A blog advocating autism through my own personal experiences and insights.

I was happy when nine years ago I was diagnosed with high-functioning autism at the age of 13. I could justify my actions to myself without feeling weird about whom I was. I had gone on from elementary school at this point and was now in junior high. The biggest behaviour in my life at that point (and still sort of is today even though I think I’m progressing year after year) was how rarely I interacted with the people around me and how much I enjoyed being alone and doing various activities by myself. I accepted myself as autistic when I was diagnosed and then let my solitary life continue on its merry way.

I actually held this attitude throughout junior high and high school. It wasn’t actually until I was in second year of university when I realized that something had to change. I no longer could live without feeling more of a connection to people, especially my peers. There is more than enough to say on this change in my life in one single post so I’ll save that story for a future post. Mind you, this realization didn’t really happen overnight. It’s not as if I one day I was completely happy with my life of solitude and then the next day I had a desperate need to connect with others. Indeed, I occasionally felt a small desire to interact socially more in both junior high and high school. My subconscious, however, always got the better of me. Yes, I thought to myself, it would be nice to have closer friends, to have people over to my house (the only time that happened in junior high and high school was for my 15th birthday) or for me to go visit them (which never happened) and to have strong friendships. But why I bother? I was happy enough with the way things were, and even if I did try anyway, I’d probably do something wrong in the process, causing the people I would betrying to connect with to back away, saying what a weird person I was.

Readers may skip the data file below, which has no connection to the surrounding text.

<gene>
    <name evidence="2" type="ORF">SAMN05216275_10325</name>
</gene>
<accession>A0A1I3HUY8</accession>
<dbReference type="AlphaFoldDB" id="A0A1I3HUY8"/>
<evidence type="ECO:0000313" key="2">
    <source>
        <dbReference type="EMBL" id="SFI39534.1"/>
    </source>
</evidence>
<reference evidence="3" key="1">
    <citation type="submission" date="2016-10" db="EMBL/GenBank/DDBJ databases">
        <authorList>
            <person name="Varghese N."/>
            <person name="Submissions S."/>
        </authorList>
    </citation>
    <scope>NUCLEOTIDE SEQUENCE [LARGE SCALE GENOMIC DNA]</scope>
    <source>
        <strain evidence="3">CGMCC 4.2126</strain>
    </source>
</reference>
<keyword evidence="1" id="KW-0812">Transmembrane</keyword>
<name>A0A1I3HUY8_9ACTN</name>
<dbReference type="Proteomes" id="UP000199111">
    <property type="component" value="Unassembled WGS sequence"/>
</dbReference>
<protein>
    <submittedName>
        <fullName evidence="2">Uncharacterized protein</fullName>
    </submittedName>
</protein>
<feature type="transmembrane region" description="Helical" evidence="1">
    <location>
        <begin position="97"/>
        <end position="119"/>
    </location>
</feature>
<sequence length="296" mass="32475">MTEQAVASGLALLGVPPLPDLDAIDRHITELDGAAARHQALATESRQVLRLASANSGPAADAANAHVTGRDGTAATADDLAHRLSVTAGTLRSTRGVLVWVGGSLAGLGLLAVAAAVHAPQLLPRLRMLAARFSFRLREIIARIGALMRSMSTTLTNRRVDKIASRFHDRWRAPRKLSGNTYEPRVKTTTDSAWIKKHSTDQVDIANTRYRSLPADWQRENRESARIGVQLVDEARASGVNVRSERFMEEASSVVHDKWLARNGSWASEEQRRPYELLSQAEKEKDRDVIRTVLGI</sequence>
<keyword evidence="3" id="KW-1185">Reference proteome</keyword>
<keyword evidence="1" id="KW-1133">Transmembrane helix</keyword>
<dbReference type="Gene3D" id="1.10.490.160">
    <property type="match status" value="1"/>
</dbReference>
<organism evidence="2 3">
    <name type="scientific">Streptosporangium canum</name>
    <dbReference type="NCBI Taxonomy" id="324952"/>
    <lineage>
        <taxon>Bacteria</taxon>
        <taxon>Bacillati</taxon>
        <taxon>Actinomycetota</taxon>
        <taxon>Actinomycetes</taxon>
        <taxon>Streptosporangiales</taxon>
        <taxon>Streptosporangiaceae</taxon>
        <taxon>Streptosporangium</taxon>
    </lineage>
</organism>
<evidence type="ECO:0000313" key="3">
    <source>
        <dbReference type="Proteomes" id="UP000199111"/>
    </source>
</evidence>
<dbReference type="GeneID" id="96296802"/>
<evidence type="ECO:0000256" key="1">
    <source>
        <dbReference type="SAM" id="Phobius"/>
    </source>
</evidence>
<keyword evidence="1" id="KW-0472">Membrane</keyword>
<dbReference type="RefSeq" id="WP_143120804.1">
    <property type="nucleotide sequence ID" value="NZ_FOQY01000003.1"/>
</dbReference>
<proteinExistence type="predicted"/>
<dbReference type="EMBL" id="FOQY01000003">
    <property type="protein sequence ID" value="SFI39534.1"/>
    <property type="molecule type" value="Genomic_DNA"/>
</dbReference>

This was probably the greatest fear I had as a teenager. I had a lot of acquaintances throughout this time of my life. Only a slight minority ever really weren’t nice to me and large number of fellow students were actually impressed with me, particularly where I had passion and a large strength in mathematics, which I demonstrated several times in class. I wasn’t prepared to try to risk ruining my reputation as a quiet, but good guy. While I had very few enemies, I also had very few friends.

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